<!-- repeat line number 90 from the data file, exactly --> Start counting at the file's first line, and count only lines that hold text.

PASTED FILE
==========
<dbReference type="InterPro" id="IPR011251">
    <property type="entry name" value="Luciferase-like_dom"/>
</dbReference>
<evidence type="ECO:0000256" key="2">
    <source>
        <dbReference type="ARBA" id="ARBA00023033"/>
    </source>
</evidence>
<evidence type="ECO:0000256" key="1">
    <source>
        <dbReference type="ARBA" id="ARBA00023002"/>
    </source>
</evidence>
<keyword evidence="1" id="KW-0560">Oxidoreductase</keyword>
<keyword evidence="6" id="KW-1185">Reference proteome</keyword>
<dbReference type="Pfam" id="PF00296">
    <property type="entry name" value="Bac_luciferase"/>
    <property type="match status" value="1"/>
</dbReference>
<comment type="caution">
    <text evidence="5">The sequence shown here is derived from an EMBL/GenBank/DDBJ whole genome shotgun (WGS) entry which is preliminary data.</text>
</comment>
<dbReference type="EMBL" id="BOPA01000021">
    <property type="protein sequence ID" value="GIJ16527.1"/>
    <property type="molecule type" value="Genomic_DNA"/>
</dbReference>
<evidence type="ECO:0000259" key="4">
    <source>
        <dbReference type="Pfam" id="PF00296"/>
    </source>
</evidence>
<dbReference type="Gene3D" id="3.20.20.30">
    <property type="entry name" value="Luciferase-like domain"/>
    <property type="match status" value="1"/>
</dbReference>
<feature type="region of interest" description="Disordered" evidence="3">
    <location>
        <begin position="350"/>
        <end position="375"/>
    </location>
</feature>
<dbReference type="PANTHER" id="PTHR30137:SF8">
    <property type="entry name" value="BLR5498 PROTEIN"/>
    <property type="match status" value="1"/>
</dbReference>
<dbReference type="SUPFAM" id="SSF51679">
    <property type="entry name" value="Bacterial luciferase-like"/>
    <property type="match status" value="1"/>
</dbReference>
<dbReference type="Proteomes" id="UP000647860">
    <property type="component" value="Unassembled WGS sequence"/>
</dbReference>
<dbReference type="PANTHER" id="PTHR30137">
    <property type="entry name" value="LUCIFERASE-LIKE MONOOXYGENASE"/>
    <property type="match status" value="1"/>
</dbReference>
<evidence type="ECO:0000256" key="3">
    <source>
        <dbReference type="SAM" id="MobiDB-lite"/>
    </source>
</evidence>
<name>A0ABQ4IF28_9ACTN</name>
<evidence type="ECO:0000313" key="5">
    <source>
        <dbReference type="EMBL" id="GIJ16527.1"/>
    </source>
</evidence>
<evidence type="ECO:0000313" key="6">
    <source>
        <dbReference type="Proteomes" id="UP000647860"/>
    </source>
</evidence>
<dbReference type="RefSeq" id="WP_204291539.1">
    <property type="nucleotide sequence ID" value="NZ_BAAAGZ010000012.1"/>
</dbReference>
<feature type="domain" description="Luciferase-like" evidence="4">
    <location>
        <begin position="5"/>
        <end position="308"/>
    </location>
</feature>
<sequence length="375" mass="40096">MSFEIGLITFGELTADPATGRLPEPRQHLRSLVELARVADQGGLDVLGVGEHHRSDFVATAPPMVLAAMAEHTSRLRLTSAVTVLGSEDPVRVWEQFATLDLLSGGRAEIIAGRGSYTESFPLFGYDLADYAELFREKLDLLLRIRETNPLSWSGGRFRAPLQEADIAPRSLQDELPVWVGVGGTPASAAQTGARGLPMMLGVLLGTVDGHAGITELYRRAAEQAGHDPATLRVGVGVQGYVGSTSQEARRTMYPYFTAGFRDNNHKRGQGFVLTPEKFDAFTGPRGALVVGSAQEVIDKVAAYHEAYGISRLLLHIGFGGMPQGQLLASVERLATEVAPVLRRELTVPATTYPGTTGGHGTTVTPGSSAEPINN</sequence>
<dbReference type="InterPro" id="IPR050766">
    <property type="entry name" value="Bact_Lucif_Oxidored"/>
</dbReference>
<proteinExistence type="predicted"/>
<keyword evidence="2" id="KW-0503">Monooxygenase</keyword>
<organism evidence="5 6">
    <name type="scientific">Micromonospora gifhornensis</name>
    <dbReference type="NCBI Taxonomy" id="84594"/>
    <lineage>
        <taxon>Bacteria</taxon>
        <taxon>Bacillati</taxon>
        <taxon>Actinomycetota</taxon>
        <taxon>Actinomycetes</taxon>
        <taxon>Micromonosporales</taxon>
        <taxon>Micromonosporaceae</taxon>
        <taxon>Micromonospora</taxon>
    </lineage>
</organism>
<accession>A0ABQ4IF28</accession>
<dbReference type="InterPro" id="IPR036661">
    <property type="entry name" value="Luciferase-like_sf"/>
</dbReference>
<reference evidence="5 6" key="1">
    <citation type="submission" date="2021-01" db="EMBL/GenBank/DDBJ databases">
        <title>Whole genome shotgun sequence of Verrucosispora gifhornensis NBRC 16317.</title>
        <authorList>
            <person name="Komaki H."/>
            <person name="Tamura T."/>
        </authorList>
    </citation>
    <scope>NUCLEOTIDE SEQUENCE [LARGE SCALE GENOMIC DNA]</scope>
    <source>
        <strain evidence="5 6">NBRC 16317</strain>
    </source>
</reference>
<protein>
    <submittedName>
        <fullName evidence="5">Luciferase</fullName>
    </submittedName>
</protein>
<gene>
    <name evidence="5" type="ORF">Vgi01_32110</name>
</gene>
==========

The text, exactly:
    <dbReference type="NCBI Taxonomy" id="84594"/>